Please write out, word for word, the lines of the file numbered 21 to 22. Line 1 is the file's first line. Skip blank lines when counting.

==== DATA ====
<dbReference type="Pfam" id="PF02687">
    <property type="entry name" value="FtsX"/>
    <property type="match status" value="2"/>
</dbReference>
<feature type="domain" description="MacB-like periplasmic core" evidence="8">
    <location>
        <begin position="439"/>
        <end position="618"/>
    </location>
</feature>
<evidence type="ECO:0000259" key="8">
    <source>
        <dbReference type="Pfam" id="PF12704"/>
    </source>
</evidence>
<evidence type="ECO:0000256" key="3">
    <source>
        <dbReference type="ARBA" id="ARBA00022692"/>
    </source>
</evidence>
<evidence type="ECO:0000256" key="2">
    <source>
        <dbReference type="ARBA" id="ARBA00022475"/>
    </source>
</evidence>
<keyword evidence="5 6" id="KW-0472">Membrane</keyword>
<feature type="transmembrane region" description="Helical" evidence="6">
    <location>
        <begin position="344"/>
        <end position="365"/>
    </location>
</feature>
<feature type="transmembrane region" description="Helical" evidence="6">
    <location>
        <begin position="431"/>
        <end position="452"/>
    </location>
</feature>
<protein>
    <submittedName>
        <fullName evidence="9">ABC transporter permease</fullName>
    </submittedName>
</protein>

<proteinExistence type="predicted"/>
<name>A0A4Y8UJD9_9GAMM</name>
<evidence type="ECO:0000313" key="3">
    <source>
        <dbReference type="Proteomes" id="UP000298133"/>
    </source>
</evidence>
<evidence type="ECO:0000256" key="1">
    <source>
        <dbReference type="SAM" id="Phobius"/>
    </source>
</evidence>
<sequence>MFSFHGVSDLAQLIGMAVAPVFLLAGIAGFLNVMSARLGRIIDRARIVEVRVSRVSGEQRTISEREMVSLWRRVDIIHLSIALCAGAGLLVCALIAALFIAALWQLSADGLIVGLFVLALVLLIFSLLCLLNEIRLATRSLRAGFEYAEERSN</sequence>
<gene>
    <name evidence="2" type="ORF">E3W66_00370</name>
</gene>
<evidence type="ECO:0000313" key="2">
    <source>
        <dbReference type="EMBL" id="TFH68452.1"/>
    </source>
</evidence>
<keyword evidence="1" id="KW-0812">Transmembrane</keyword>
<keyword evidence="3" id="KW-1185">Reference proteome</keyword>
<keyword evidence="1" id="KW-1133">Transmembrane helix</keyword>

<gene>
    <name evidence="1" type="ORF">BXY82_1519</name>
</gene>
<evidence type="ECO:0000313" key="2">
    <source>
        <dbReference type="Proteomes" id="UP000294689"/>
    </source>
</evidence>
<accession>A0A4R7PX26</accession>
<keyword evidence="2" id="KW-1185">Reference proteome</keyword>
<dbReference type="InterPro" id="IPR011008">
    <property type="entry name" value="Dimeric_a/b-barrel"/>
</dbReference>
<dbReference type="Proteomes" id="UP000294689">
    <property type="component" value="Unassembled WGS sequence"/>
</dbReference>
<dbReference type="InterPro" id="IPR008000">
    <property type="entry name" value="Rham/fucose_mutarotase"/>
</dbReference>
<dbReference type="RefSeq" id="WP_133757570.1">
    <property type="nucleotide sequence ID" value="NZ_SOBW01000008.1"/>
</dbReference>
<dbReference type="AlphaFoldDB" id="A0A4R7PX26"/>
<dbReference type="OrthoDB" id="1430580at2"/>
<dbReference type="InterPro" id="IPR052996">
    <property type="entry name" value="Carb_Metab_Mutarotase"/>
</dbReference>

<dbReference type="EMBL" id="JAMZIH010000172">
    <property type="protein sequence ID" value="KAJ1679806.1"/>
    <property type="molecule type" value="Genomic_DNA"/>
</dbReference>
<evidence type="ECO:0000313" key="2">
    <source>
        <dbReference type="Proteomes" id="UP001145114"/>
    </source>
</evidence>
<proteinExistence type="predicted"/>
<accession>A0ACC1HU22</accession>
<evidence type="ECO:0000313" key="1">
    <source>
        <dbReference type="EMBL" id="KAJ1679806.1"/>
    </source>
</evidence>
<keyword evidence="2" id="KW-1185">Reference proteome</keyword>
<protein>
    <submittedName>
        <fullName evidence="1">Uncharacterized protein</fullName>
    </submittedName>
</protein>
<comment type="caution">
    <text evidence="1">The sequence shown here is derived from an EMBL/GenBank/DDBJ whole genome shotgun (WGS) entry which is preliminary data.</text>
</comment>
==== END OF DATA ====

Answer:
<evidence type="ECO:0000256" key="2">
    <source>